Speak out against bullying in NZ

Last updated 10:30 02/07/2014

Speak out against bullying in NZ

Share your stories, photos and videos.
Jesse Greenslade
JESSE GREENSLADE: Hopes to inspire other young people affected by bullying.

Related Links

Share your news and views How I beat the odds

Relevant offers


Pets of the day:Kaya and Hades tie the knot Weather photo of the week: Kapiti, where the sky meets the sea What surprises you about New Zealand? Share the good stuff Are you a Kiwi traveller with a story? Your Las Vegas memories and tributes Your tributes to Tom Petty Have you renovated your home? What was Hugh Hefner's impact in New Zealand? Raising a child with special education needs

We want to open up discussion on bullying in New Zealand. It's happening in our schools, our workplaces, and online. If you've been bullied, share your experience with us - like this story from Jesse Greenslade - and help shine the light on this issue.

I am Jesse. I am 23. I would like to share with you my story, as a teenager who was chronically bullied.

Before I go further, I should tell you I have a condition called Neurofibromatosis (NF). It encompasses a set of distinct genetic disorders that cause tumours to grow along various types of nerves. NF causes tumours to grow anywhere on or in the body.

The school years were the hardest part for me, I felt isolated, lonely, I had no friends, nobody to talk to.

I felt different to the other children in my class. I felt socially isolated. They called me a "retard" and "gay". All through school, I constantly felt judged for being me. I had no friends; I very rarely would hang out with anyone my own age.

Although I liked attending school, chronic bullying occurred during lunch times and in the classroom.

I was bullied about my weight and stutter, about being sick, about having no interest in sport, about having no physical ability.

During intermediate I was in a boys' class. I felt this was detrimental to my well-being. I didn't feel cared for, I felt pressured, I was forced to do activities that I was not capable of doing. I was constantly compared to other boys my own age, my physical ability was judged and constantly came into question. Even though I had NF, which limits my physical ability, the school likened me to others in my class, and was pushing me to be like them and they punished me for being me.

I went on to high school, but the bullying continued for three more years until I turned sixteen. At this stage, the children had matured and were old enough to accept difference. They began to honour me as a person, and were able to know who I was, and not who they wanted me to be.

Despite this, I felt socially isolated outside of school. I was different to other teenagers; I have never tried alcohol, or smoking. I never went to parties. This for me was the hardest part of my teen years, I always felt I was mature beyond my years. It took time for people to accept me for me and that changing me into someone they wanted to spend with was not going to happen.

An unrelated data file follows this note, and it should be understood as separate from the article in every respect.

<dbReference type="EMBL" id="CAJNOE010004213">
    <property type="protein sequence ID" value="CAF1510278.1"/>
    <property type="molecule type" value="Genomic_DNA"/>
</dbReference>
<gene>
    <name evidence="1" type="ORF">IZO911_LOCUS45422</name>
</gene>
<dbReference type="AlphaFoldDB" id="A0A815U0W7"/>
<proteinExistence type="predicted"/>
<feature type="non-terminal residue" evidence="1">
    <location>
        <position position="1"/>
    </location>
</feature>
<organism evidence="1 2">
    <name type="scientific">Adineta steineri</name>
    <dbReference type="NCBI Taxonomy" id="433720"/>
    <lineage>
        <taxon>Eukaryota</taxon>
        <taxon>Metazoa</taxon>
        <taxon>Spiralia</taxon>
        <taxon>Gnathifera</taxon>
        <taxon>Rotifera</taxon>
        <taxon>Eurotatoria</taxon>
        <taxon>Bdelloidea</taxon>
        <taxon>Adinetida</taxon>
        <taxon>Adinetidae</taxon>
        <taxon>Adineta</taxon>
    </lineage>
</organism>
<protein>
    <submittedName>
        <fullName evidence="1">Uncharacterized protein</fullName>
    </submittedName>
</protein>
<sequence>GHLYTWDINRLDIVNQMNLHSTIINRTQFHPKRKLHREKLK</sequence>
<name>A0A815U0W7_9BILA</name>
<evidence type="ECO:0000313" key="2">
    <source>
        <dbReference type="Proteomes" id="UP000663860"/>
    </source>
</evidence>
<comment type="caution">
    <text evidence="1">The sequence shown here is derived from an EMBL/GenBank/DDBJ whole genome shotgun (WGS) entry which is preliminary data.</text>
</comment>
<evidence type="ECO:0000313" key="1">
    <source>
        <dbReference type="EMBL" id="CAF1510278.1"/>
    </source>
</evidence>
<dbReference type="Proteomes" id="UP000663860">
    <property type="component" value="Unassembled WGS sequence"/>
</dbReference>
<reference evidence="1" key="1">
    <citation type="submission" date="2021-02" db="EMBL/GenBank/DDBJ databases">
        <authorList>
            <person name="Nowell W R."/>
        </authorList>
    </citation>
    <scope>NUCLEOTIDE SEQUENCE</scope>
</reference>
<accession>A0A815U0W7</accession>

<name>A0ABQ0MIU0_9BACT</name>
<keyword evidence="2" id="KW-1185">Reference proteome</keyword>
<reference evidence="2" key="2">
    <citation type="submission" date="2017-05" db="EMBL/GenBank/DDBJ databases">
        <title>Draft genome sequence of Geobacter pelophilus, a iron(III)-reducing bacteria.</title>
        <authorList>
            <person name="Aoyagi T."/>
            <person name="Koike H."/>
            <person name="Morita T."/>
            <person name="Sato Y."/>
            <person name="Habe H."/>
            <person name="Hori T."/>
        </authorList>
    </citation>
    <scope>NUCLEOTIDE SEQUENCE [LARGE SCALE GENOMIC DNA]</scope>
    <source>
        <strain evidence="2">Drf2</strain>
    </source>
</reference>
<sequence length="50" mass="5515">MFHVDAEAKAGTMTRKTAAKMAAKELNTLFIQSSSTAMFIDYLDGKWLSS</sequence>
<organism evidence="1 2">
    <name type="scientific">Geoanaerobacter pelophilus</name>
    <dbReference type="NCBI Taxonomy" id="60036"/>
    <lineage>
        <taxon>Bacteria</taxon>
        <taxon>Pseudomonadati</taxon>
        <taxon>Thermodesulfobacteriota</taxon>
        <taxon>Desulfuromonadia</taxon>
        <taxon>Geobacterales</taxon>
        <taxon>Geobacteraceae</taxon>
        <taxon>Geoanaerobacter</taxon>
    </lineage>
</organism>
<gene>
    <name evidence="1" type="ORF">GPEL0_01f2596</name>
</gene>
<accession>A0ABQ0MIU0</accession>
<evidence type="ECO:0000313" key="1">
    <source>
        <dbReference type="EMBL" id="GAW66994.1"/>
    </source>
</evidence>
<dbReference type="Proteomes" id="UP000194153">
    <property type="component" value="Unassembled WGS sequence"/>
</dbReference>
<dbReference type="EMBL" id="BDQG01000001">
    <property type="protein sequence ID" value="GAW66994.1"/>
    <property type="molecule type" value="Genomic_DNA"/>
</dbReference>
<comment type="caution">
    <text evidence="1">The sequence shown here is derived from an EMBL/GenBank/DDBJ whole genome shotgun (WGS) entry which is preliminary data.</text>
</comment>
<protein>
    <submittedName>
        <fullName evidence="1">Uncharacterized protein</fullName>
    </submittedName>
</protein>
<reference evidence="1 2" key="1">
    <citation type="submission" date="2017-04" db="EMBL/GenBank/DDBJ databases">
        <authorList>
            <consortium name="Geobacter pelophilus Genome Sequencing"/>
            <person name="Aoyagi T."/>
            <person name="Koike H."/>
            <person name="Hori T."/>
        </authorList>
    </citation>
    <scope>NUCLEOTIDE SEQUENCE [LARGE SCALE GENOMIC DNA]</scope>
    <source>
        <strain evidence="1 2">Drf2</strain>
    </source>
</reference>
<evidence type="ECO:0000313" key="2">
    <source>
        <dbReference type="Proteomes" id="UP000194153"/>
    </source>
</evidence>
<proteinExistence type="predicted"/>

Ad Feedback

On a positive note, I was able to utilise my difference for good as a peer sexuality support leader. This was an opportunity to assist other teenagers, who perhaps were struggling.

I found school work academically challenging due to my medical condition, but I believe the struggle I went through has been a huge influence on me and has made me who I am today.

Suffering through depression over the past few years has been due to a mixture of situations. Looking back to childhood, having no friends, feeling socially isolated and bullied has made a continuous impact on my life to this day. I felt that children and teenagers when I was at school had no understanding of difference. They thought I was unusual, and weird. I knew I was different and I know I always will be, but being laughed at and humiliated made my self-esteem drop and the situation that I was in much worse.

In year nine I was sexually assaulted and it left a black mark on my heart. It has left me questioning my sexuality and has made me unsure of who I am as a person. Having no friends and no one close to talk to has made it difficult, there has been nobody to turn to other than my parents.

I always ask myself: How would my life be if I weren't who I was? Why don't I have any friends? I question why can children be so mean? Why don't they have any understanding of sympathy and judge people who are in difficult situations who are experiencing pain and suffering?

I feel my life is like a book, each year is a different chapter and each page in each chapter is a month. Every year is a new chance for a new beginning and fresh start.

I have tried to bottle up my grief and anger from the past years but this has not helped my recovery. I feel you need to talk to people about how you feel. Without my mum, who has been a huge support and motivator in my life, I would not be where I am today. She has guided me on my journey and gives me the motivation to continue.

Neurofibromatosis has its challenges, but I believe it has made me who I am today. I am a person with understanding that is willing to help and support people. People often think having a medical condition is a disadvantage or a punishment. I see it as a reward, that you have an understanding of diversity.

Asking for help or talking about your feelings is the most anyone can do for themselves. I hope that other teenagers reading this feel inspired that no matter what life throws at you, you can move on and become who you really want to be.

View all contributions


Special offers

Featured Promotions

Sponsored Content